Poems I’ve Loved: December 2017

It’s the end of a year and fittingly and by happenstance, I loved (short,) end-stopped poems this month.

“[Remarkable the litter of birds]” by Emily Skaja

From the start I was told I was a powerful speaker I was told when & how I should speak
It’s true I made a feast of my own misery after all I was 29
I’d had a narrow escape from becoming Julian of Norwich

This poem transmutes again and again, but bookending in flight—the deathly flight of the city birds at the beginning, the bees stopped mid-pollination to be consumed—and disappearing acts—the “special crew” of people who sweep away evidence of violence, of failure, the beautification. I’ve been thinking a lot about disappearing acts over the last year, mainly women’s (which is touched on in this poem—the speaker asking “Is it antifeminist to starve myself over a boy?”); but this erasure of violence, male or natural or bureaucratic—the assistance in disappearing, the poem dawned that on me. Yes, dawned with a direct object.

The constant in the poem is the form, its stability and confidence, even with the punctuation erased. The lack of punctuation and longer lines is in tension with how the entire poem is end-stopped, which adds authority; it allows the pace to build, release, build, release, each line break a gasp for breath between punches. I love a poem about uncertainty and anxiety written with authority.

Meanwhile, the poet is doing something spectacular with tone: the outlook is bleak, it’s pretty much Handmaid’s Tale, yet, she inserts flowers, she has perspective and humor: understanding the reality of falling apart around 30 and how young 30 is and therefore how hilarious, in retrospect. (It makes me think of a conversation I had with a friend about someone so young he didn’t even realize he was young. That.) She does this swiftly–in the three lines above, saving her former self from the threat of Julian of Norwichdom (a state of being a highly literate writer nun). The poem confesses how writers “feast” on their miseries.

The speaker offers a sort-of epithalamium to marriages who watch her with bees in her mouth. The violence still happens, the hurt still happens, but it’s pretty. I wonder about this in a poem about the coexistence of love and violence; I wonder if maybe the only way people who are brutalized can control violence is through beautification or acknowledgement, sweeping the streets or opening a mouth full of a bees. Can one read a contemporary poem with bees in it and not think of Plath? Inserting that ghost into a poem and the poem still standing on its own is a miracle and a testament to the work its writer has done. Praise be for this one.

Read it in its entirety (it’s short) here, and start the New Year wondering whether you’d live your life over.

“Spell Against Gods” by Patrick Phillips

Let them be vain.
Let them be jealous.

Let them, on their own earth,
await their own heaven.

And when they call out
in prayers, in the terrible dark,

let us be present, and watching,
and silent as stars.

If you read my last post, you know how I came to Phillips’ poetry. But it’s not the poem that was most affecting that was my favorite this month. Instead, it’s another, more lyric poem from his same collection Elegy for a Broken Machine.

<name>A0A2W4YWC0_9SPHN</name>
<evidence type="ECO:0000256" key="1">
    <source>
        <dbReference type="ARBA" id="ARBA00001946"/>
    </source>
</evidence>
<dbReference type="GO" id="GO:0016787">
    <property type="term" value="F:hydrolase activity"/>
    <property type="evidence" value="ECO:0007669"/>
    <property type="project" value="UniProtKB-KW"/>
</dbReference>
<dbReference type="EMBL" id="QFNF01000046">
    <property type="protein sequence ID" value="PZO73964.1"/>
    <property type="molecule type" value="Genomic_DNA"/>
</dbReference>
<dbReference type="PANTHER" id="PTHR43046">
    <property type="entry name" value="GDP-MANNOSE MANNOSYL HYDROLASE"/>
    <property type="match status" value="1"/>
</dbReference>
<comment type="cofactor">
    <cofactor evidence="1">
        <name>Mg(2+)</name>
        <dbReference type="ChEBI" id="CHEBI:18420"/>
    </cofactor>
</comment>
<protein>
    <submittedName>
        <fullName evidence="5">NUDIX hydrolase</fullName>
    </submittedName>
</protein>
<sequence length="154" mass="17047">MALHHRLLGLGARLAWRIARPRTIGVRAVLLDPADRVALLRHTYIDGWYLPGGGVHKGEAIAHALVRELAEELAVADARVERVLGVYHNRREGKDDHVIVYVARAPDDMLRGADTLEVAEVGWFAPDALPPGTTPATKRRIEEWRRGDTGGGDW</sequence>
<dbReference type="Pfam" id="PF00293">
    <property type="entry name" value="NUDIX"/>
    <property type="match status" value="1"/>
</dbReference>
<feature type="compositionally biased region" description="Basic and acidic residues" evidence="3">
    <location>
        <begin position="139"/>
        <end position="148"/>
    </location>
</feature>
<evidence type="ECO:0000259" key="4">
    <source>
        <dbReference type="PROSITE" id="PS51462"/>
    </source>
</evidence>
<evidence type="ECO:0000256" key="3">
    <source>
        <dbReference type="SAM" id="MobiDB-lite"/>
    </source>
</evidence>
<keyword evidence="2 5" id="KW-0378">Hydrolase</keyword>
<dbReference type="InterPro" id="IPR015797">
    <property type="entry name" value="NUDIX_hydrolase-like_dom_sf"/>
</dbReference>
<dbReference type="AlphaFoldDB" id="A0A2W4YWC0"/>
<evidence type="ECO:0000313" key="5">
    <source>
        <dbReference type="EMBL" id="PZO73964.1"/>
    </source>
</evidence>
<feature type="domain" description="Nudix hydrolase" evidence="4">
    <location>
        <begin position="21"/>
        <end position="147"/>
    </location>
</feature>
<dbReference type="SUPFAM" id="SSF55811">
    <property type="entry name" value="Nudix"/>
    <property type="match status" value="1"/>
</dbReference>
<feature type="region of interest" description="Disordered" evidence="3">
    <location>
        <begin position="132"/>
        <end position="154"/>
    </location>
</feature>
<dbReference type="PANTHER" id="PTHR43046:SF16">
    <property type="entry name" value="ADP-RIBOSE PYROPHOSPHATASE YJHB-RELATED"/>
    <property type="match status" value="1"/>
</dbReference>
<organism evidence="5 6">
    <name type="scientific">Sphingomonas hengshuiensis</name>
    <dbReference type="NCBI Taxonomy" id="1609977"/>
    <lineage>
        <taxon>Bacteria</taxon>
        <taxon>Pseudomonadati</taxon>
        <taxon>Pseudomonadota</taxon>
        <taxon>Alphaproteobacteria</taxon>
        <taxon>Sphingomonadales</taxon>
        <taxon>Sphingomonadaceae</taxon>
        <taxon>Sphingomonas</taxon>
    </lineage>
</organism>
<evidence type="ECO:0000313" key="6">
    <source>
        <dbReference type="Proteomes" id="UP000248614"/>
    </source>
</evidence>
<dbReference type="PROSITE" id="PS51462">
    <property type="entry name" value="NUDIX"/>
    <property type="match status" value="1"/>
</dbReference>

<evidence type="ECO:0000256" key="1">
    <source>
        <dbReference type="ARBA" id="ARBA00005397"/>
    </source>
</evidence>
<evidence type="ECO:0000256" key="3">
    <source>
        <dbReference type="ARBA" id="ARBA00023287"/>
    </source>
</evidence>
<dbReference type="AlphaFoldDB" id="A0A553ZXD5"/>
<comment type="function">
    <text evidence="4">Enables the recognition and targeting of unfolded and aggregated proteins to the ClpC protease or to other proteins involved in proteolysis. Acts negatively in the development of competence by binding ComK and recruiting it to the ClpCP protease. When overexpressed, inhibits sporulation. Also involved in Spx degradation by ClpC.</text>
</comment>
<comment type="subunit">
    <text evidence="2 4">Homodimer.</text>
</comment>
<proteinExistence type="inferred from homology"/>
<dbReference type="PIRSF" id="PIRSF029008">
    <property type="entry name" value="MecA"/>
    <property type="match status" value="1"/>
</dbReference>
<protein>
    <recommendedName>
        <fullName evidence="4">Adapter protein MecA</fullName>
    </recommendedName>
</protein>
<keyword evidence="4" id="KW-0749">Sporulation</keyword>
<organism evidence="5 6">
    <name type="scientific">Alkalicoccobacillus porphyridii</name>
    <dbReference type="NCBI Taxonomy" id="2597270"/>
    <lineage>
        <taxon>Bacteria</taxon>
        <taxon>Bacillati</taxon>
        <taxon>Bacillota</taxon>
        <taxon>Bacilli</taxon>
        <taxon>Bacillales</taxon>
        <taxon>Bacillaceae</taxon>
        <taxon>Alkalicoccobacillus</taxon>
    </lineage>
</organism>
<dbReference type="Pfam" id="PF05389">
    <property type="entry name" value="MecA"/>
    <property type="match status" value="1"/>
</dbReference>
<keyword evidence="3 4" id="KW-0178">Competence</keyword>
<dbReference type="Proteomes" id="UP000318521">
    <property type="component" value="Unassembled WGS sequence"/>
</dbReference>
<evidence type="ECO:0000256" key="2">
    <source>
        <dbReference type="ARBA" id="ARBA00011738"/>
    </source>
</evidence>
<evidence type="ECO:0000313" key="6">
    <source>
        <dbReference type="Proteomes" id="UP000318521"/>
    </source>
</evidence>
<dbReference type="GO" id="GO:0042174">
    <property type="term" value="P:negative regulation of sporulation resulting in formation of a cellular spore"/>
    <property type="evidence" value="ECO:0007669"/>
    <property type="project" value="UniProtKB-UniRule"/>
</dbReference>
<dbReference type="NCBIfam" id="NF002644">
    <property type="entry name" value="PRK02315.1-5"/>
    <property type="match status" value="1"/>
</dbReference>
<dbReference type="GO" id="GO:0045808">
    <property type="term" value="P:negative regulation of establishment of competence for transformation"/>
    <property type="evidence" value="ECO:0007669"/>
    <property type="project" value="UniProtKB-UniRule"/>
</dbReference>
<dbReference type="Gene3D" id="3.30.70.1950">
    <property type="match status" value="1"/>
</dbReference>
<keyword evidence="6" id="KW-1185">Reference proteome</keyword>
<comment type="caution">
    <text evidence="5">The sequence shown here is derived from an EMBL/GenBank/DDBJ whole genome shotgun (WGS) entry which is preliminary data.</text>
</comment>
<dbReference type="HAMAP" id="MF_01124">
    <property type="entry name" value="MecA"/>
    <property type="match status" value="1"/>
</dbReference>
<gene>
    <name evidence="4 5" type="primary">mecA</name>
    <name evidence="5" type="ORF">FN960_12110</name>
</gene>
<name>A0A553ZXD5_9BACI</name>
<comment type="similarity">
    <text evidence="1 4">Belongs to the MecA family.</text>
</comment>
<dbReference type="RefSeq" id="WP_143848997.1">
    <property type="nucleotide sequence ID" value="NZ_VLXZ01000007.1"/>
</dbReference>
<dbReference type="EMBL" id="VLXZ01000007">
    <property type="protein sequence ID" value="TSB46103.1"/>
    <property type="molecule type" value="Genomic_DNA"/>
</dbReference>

This near-litany shows the power of anaphora when used sparingly, when inverted. “Let them” repeats itself throughout the poem, syntax shifts to enhance its musicality, so the rhythm exists but isn’t tiresome. Like a bass guitar, it always comes in on time, heavy, but sparingly. “Let them” puts the stank on this poem. (Apologies to this poem.) I’m trying to learn to love anaphora again because I learned over the last decade of my life not to trust it: Its musicality can hide nonsense, unoriginal conceits, all number of ills. Just because it sounds good doesn’t mean its good. But in poetry, in my opinion, if it doesn’t sound good, it ain’t good either. “Spell Against Gods” meets the mark.

The conceit isn’t totally original: “What if gods had to deal with being human and we got to play god?” The gods in this poem are watching us passively like a TV, and so maybe they deserve our cruelty. The word “let” is a passive one, but of course, sometimes it’s the thoughtlessness, the casual cruelties, that cause the most pain.

I love what this poem does to stars, too. Often an image used as a sentimental symbol, “Spell Against Gods” is disgusted with them, how they stare down at us, with their heavens hunkered there, not helping. The description given is not what the stars are but an absence of what they could be, a profound disappointment: they don’t speak. A human might want to disappoint as the stars do, glinting like the tips of faraway knives.

Read the whole poem here.

“Too Anxious for Rivers” by Robert Frost

The truth is the river flows into the canyon
Of Ceasing-to-Question-What-Doesn’t-Concern-Us,
As sooner or later we have to cease to be somewhere.
No place to get lost like too far in the distance.
It may be a mercy the dark closes round us
So broodingly soon in every direction.

Grateful to Mario Chard for sharing this poem on Facebook. To be honest, I have not thought about why I love this poem at all. I just do, and plan on memorizing it in the New Year. Hope you’re 2017 “’twas the effort, the essay of love.”

Read it here.

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